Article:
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By Baptiste Etchegaray

Photos: Melissa Bounoua & Charlotte Pudlowki

It’s not that often we hear from McCain supporters in Columbia, MO. The liberal island surrounded by an ocean of conservatives makes local Republicans’ daily lives quite tough. Yet they still resist and when their hero is coming in town for a quick visit (see stories below) they surely respond the invitation and feel happy to express, at last, their opinions.

Why do they support McCain (or do not support Obama)?

Experience” and “Military background” were as expected commonly cited. But surprisingly, the young Republican voters who attended the “Come-To-See-McCain-While-He-Leaves-The-Smokehouse BarBQ-To-Get-In-His-Car-Meeting” were more radical. They go for John McCain because they simply “need respect“. Respect? “Respect for the flag, for the country“. According to them indeed, Barack Obama does a very bad job by “not putting the hand on his heart” during national anthem and “no wearing national flag“. All in all, he “doesn’t like the country.”

Young voters Sadie Turnbull, Jessica Schlager and Cole Mendenhall

__________

Do they feel depressed because of bad polls for McCain?

Not at all! They are still very optimistic about the outcome of the election. And this for three reasons:

Karen Bell, Debbie Jones, Craig Chrisnan

i) It’s not over until the votes are actually counted (Karine Bell)

ii) Poll institutes are not trustworthy: They can just say they poll and actually make up the numbers. By the way “I’ve never been polled” and “I’m like: where do they get some?” (Debbie Jones)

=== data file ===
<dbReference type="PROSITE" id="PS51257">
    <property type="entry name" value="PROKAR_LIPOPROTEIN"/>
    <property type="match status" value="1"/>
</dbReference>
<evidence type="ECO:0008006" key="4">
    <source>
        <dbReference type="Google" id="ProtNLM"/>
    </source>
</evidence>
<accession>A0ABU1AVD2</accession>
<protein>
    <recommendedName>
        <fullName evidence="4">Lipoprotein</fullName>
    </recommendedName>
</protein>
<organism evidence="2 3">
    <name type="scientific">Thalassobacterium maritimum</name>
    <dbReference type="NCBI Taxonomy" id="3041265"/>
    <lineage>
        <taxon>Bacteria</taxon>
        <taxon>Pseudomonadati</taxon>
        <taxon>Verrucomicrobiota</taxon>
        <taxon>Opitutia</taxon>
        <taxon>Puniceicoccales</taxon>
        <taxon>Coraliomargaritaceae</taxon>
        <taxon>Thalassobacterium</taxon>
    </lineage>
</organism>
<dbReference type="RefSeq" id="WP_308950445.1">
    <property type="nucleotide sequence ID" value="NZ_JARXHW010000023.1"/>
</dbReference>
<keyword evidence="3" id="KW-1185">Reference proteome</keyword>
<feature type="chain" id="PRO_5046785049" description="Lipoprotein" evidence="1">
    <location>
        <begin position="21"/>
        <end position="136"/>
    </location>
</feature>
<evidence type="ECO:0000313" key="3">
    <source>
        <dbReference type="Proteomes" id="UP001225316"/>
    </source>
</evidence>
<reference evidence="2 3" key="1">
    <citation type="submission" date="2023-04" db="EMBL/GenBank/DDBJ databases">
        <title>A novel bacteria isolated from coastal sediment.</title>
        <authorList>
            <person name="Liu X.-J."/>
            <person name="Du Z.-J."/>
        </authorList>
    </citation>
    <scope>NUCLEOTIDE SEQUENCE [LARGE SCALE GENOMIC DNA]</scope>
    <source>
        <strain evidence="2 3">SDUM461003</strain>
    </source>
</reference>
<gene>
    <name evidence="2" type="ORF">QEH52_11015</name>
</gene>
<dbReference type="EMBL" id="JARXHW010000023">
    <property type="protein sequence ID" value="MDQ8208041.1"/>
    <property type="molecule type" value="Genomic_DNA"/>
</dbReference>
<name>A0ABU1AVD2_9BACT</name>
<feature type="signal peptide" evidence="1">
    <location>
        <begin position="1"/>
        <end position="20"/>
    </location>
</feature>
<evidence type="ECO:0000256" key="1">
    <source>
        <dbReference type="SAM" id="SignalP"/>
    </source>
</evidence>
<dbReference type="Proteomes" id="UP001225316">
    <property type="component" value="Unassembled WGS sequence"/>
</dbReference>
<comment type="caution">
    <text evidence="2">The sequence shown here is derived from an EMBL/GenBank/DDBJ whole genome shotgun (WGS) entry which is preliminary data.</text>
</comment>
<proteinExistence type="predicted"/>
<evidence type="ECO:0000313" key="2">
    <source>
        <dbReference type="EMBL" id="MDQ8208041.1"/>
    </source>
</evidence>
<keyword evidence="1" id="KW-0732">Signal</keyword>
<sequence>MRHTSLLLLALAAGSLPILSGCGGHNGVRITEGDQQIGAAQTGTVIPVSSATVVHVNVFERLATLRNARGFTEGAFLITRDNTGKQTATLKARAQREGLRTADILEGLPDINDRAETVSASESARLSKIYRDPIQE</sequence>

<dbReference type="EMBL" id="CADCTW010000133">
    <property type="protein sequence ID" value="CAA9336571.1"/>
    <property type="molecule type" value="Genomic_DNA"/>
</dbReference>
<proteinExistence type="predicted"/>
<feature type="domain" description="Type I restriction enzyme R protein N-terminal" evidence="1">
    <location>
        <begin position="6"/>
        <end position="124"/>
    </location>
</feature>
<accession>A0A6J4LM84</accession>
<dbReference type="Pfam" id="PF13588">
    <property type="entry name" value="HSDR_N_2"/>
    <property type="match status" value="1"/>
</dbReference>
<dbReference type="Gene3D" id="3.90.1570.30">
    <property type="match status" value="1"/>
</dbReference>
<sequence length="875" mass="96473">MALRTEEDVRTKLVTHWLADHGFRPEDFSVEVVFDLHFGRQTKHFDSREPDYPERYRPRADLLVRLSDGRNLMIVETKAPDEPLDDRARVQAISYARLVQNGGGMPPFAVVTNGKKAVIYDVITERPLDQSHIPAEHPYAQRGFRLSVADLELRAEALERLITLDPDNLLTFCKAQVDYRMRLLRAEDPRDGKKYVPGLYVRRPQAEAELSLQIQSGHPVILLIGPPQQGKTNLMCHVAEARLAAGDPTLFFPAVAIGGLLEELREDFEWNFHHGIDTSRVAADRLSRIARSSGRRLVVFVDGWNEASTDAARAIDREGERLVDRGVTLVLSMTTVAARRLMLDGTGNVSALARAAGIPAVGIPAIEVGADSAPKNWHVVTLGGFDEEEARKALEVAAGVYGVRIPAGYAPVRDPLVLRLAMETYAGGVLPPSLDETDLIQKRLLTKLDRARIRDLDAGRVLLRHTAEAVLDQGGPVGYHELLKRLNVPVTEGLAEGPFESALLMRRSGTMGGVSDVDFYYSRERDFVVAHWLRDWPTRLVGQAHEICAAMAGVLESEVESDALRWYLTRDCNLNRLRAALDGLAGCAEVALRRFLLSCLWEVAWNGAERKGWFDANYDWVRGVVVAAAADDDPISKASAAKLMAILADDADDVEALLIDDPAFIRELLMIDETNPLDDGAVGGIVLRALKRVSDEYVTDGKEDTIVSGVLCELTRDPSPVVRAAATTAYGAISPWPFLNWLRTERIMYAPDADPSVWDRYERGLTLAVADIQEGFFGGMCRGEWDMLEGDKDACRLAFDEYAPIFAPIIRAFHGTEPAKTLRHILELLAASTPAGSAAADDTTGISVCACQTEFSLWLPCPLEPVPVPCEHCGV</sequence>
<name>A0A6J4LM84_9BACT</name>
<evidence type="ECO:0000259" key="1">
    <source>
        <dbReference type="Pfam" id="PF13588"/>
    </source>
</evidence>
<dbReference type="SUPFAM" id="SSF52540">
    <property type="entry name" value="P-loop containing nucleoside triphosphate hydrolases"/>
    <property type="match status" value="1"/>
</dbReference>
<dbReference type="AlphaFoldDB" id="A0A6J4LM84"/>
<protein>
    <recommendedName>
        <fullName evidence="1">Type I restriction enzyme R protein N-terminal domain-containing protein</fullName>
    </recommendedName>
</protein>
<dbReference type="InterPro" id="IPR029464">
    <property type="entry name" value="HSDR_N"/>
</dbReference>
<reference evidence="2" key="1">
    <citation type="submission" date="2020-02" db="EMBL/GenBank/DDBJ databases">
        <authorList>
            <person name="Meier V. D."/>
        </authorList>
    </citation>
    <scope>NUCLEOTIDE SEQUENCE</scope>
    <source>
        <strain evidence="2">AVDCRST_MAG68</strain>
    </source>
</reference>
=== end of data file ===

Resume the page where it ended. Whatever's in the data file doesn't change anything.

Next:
iii) Obama’s being ahead in the polls is just because the people that are supporting him are mostly Black people and they go for him only because of his race (Craig Chrisnan)

“Tiger” posted a comment recently pointing out that, so far, rendezvoUS.08 had only covered the Democrats. “Tiger” is perfectly right and we apologize for this (temporary) unbalanced coverage. Of course, this webblog is not going to be only on the Democratic campaign. We will closely look at the Republicans as well. Otherwise the whole project would have no interest.

The thing is we just got in Columbia three weeks ago and it is obvious that the city is mostly liberal, Democratic staff being much more aggressive and successful in campaigning here than their Republican counterparts. From the crowded Watch Party at “The Blue Note” the night of Barack Obama’s acceptance speech to Howard Dean’s visit on campus last Saturday and Joe Biden’s coming tomorrow. The Democrats set up some significant political events in Columbia last days that we could’nt skip. We must admit there have not been equivalent events on the GOP side so far. Read More

By Charlotte Pudlowski

Yesterday evening, at the Blue Note bar, Obama's acceptance speech was broadcasted on a gigantic screen. In front of the bar, John Fry was smoking a cigarette.

Yesterday evening, at the Blue Note bar, Obama's acceptance speech was broadcasted on a gigantic screen. In front of the bar, John Fry, an Obama fan, was smoking a cigarette.